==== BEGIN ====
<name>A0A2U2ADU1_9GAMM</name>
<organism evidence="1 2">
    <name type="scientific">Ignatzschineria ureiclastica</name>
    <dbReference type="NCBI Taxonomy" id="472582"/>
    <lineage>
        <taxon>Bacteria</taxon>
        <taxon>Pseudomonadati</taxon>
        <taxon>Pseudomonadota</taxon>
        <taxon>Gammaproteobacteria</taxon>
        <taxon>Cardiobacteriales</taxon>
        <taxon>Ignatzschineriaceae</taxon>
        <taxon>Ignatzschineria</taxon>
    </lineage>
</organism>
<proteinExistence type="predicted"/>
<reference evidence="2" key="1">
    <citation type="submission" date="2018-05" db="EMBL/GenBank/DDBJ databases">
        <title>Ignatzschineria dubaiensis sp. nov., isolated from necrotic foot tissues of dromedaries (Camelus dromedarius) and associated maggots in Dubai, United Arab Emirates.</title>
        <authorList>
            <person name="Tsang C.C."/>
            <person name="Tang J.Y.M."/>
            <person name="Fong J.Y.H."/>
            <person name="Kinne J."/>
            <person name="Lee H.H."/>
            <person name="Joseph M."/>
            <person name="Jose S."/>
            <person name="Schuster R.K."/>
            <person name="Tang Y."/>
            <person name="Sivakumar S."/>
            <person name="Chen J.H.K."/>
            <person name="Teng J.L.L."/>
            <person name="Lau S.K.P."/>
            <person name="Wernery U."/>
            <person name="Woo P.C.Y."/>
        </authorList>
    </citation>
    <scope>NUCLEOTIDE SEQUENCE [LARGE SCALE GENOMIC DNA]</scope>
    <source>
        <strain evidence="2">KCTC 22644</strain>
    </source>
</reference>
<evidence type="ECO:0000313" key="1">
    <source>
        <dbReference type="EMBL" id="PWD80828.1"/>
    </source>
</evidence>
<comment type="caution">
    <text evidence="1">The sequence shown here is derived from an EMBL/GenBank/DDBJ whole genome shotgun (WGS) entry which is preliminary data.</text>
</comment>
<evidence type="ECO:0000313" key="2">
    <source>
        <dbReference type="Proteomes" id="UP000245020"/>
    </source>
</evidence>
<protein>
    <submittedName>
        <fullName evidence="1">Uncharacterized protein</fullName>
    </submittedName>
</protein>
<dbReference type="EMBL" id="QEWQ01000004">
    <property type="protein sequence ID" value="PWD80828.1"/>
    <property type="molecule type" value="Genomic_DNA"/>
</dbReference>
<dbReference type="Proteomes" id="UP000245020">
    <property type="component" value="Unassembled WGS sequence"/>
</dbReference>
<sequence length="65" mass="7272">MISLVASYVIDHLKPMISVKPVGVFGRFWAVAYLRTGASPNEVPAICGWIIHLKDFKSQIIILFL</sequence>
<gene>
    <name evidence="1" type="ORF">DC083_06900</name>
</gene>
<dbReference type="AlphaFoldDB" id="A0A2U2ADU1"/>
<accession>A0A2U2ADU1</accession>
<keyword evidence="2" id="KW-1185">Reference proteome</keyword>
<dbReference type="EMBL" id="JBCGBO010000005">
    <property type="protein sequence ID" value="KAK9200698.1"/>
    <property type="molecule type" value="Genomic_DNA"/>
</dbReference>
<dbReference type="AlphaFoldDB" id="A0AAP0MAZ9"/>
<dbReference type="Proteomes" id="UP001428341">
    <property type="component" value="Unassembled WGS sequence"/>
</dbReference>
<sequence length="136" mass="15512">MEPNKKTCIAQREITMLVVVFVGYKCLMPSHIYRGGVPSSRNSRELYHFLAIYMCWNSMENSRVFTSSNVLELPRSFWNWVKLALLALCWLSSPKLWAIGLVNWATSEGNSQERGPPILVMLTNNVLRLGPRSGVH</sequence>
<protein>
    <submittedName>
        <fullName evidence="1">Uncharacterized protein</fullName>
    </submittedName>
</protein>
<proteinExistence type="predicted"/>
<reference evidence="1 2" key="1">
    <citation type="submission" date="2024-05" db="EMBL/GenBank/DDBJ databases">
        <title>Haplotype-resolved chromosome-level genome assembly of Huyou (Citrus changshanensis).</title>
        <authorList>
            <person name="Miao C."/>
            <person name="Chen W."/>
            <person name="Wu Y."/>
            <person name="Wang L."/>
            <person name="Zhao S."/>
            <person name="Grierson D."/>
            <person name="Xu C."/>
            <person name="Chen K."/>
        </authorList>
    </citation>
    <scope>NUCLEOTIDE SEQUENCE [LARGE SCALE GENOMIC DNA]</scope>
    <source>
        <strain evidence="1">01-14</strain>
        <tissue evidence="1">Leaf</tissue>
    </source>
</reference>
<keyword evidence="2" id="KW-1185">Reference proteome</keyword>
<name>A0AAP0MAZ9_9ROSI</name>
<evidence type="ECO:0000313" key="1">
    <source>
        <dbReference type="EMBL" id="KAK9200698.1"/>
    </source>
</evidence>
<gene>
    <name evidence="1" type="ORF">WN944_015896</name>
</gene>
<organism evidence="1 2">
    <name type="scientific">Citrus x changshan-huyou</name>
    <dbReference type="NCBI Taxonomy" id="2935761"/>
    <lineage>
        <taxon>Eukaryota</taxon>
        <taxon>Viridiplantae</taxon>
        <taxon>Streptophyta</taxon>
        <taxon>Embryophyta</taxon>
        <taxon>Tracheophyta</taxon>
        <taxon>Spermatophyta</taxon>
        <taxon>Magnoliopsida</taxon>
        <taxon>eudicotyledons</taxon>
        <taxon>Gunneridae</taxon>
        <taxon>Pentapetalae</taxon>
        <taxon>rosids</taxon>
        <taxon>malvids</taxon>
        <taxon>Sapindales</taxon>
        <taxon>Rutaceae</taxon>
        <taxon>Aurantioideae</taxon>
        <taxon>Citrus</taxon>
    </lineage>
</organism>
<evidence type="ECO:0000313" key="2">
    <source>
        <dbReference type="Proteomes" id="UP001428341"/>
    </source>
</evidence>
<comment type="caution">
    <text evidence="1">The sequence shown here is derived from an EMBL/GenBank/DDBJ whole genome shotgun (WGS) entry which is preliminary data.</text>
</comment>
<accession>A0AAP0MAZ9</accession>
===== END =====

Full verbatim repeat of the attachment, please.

<name>A0A2U2ADU1_9GAMM</name>
<organism evidence="1 2">
    <name type="scientific">Ignatzschineria ureiclastica</name>
    <dbReference type="NCBI Taxonomy" id="472582"/>
    <lineage>
        <taxon>Bacteria</taxon>
        <taxon>Pseudomonadati</taxon>
        <taxon>Pseudomonadota</taxon>
        <taxon>Gammaproteobacteria</taxon>
        <taxon>Cardiobacteriales</taxon>
        <taxon>Ignatzschineriaceae</taxon>
        <taxon>Ignatzschineria</taxon>
    </lineage>
</organism>
<proteinExistence type="predicted"/>
<reference evidence="2" key="1">
    <citation type="submission" date="2018-05" db="EMBL/GenBank/DDBJ databases">
        <title>Ignatzschineria dubaiensis sp. nov., isolated from necrotic foot tissues of dromedaries (Camelus dromedarius) and associated maggots in Dubai, United Arab Emirates.</title>
        <authorList>
            <person name="Tsang C.C."/>
            <person name="Tang J.Y.M."/>
            <person name="Fong J.Y.H."/>
            <person name="Kinne J."/>
            <person name="Lee H.H."/>
            <person name="Joseph M."/>
            <person name="Jose S."/>
            <person name="Schuster R.K."/>
            <person name="Tang Y."/>
            <person name="Sivakumar S."/>
            <person name="Chen J.H.K."/>
            <person name="Teng J.L.L."/>
            <person name="Lau S.K.P."/>
            <person name="Wernery U."/>
            <person name="Woo P.C.Y."/>
        </authorList>
    </citation>
    <scope>NUCLEOTIDE SEQUENCE [LARGE SCALE GENOMIC DNA]</scope>
    <source>
        <strain evidence="2">KCTC 22644</strain>
    </source>
</reference>
<evidence type="ECO:0000313" key="1">
    <source>
        <dbReference type="EMBL" id="PWD80828.1"/>
    </source>
</evidence>
<comment type="caution">
    <text evidence="1">The sequence shown here is derived from an EMBL/GenBank/DDBJ whole genome shotgun (WGS) entry which is preliminary data.</text>
</comment>
<evidence type="ECO:0000313" key="2">
    <source>
        <dbReference type="Proteomes" id="UP000245020"/>
    </source>
</evidence>
<protein>
    <submittedName>
        <fullName evidence="1">Uncharacterized protein</fullName>
    </submittedName>
</protein>
<dbReference type="EMBL" id="QEWQ01000004">
    <property type="protein sequence ID" value="PWD80828.1"/>
    <property type="molecule type" value="Genomic_DNA"/>
</dbReference>
<dbReference type="Proteomes" id="UP000245020">
    <property type="component" value="Unassembled WGS sequence"/>
</dbReference>
<sequence length="65" mass="7272">MISLVASYVIDHLKPMISVKPVGVFGRFWAVAYLRTGASPNEVPAICGWIIHLKDFKSQIIILFL</sequence>
<gene>
    <name evidence="1" type="ORF">DC083_06900</name>
</gene>
<dbReference type="AlphaFoldDB" id="A0A2U2ADU1"/>
<accession>A0A2U2ADU1</accession>
<keyword evidence="2" id="KW-1185">Reference proteome</keyword>
<dbReference type="EMBL" id="JBCGBO010000005">
    <property type="protein sequence ID" value="KAK9200698.1"/>
    <property type="molecule type" value="Genomic_DNA"/>
</dbReference>
<dbReference type="AlphaFoldDB" id="A0AAP0MAZ9"/>
<dbReference type="Proteomes" id="UP001428341">
    <property type="component" value="Unassembled WGS sequence"/>
</dbReference>
<sequence length="136" mass="15512">MEPNKKTCIAQREITMLVVVFVGYKCLMPSHIYRGGVPSSRNSRELYHFLAIYMCWNSMENSRVFTSSNVLELPRSFWNWVKLALLALCWLSSPKLWAIGLVNWATSEGNSQERGPPILVMLTNNVLRLGPRSGVH</sequence>
<protein>
    <submittedName>
        <fullName evidence="1">Uncharacterized protein</fullName>
    </submittedName>
</protein>
<proteinExistence type="predicted"/>
<reference evidence="1 2" key="1">
    <citation type="submission" date="2024-05" db="EMBL/GenBank/DDBJ databases">
        <title>Haplotype-resolved chromosome-level genome assembly of Huyou (Citrus changshanensis).</title>
        <authorList>
            <person name="Miao C."/>
            <person name="Chen W."/>
            <person name="Wu Y."/>
            <person name="Wang L."/>
            <person name="Zhao S."/>
            <person name="Grierson D."/>
            <person name="Xu C."/>
            <person name="Chen K."/>
        </authorList>
    </citation>
    <scope>NUCLEOTIDE SEQUENCE [LARGE SCALE GENOMIC DNA]</scope>
    <source>
        <strain evidence="1">01-14</strain>
        <tissue evidence="1">Leaf</tissue>
    </source>
</reference>
<keyword evidence="2" id="KW-1185">Reference proteome</keyword>
<name>A0AAP0MAZ9_9ROSI</name>
<evidence type="ECO:0000313" key="1">
    <source>
        <dbReference type="EMBL" id="KAK9200698.1"/>
    </source>
</evidence>
<gene>
    <name evidence="1" type="ORF">WN944_015896</name>
</gene>
<organism evidence="1 2">
    <name type="scientific">Citrus x changshan-huyou</name>
    <dbReference type="NCBI Taxonomy" id="2935761"/>
    <lineage>
        <taxon>Eukaryota</taxon>
        <taxon>Viridiplantae</taxon>
        <taxon>Streptophyta</taxon>
        <taxon>Embryophyta</taxon>
        <taxon>Tracheophyta</taxon>
        <taxon>Spermatophyta</taxon>
        <taxon>Magnoliopsida</taxon>
        <taxon>eudicotyledons</taxon>
        <taxon>Gunneridae</taxon>
        <taxon>Pentapetalae</taxon>
        <taxon>rosids</taxon>
        <taxon>malvids</taxon>
        <taxon>Sapindales</taxon>
        <taxon>Rutaceae</taxon>
        <taxon>Aurantioideae</taxon>
        <taxon>Citrus</taxon>
    </lineage>
</organism>
<evidence type="ECO:0000313" key="2">
    <source>
        <dbReference type="Proteomes" id="UP001428341"/>
    </source>
</evidence>
<comment type="caution">
    <text evidence="1">The sequence shown here is derived from an EMBL/GenBank/DDBJ whole genome shotgun (WGS) entry which is preliminary data.</text>
</comment>
<accession>A0AAP0MAZ9</accession>